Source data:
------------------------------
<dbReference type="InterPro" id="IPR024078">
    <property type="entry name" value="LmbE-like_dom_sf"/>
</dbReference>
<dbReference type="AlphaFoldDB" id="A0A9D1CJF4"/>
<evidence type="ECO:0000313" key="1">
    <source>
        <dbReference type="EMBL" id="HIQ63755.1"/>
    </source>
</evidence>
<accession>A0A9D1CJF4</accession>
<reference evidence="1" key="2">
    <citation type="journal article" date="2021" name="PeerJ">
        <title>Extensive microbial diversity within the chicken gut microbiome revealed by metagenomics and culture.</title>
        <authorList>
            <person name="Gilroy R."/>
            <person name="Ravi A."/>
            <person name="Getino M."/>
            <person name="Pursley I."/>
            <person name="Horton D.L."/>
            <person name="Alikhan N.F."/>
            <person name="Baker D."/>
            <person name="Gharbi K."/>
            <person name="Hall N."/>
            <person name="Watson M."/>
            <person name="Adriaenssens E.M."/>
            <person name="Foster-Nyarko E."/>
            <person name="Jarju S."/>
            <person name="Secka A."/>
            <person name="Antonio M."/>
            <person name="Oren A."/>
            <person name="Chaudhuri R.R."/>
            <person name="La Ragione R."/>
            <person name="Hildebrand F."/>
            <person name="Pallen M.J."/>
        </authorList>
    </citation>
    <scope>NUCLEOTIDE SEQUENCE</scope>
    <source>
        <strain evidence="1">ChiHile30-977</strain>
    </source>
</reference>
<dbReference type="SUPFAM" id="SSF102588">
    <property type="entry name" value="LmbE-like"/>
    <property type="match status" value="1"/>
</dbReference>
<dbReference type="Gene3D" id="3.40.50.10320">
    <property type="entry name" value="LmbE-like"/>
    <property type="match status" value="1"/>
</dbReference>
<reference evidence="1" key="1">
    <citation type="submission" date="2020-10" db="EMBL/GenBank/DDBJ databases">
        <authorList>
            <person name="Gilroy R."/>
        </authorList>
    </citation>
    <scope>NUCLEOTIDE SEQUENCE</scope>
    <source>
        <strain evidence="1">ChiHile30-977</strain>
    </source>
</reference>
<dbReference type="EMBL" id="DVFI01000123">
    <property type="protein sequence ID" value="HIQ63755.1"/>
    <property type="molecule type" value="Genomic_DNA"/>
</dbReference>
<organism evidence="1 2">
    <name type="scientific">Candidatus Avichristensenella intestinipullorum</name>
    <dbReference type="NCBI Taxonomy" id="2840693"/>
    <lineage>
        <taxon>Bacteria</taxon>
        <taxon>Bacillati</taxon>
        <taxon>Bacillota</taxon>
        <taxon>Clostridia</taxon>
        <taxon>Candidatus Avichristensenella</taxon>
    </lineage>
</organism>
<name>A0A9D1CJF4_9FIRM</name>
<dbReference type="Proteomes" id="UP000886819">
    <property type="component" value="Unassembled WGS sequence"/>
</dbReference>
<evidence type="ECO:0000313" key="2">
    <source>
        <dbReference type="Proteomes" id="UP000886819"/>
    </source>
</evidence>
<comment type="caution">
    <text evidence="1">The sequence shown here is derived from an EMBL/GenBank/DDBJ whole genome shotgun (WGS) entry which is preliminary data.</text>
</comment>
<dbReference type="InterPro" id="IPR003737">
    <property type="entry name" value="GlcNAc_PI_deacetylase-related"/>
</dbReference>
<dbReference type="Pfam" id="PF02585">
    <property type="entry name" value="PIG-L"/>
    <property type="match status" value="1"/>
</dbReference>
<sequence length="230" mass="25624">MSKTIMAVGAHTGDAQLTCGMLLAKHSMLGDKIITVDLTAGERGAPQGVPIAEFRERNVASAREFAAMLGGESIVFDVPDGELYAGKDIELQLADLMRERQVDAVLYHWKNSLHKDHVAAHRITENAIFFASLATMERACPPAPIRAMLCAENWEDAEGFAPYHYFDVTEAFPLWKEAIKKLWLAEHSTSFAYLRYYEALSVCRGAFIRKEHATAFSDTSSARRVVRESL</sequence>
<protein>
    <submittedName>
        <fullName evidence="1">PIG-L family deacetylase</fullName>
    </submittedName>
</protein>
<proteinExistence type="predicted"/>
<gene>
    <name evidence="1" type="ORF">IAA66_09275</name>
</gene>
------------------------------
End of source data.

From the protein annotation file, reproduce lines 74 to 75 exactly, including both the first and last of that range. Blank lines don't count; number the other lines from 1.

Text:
    </lineage>
</organism>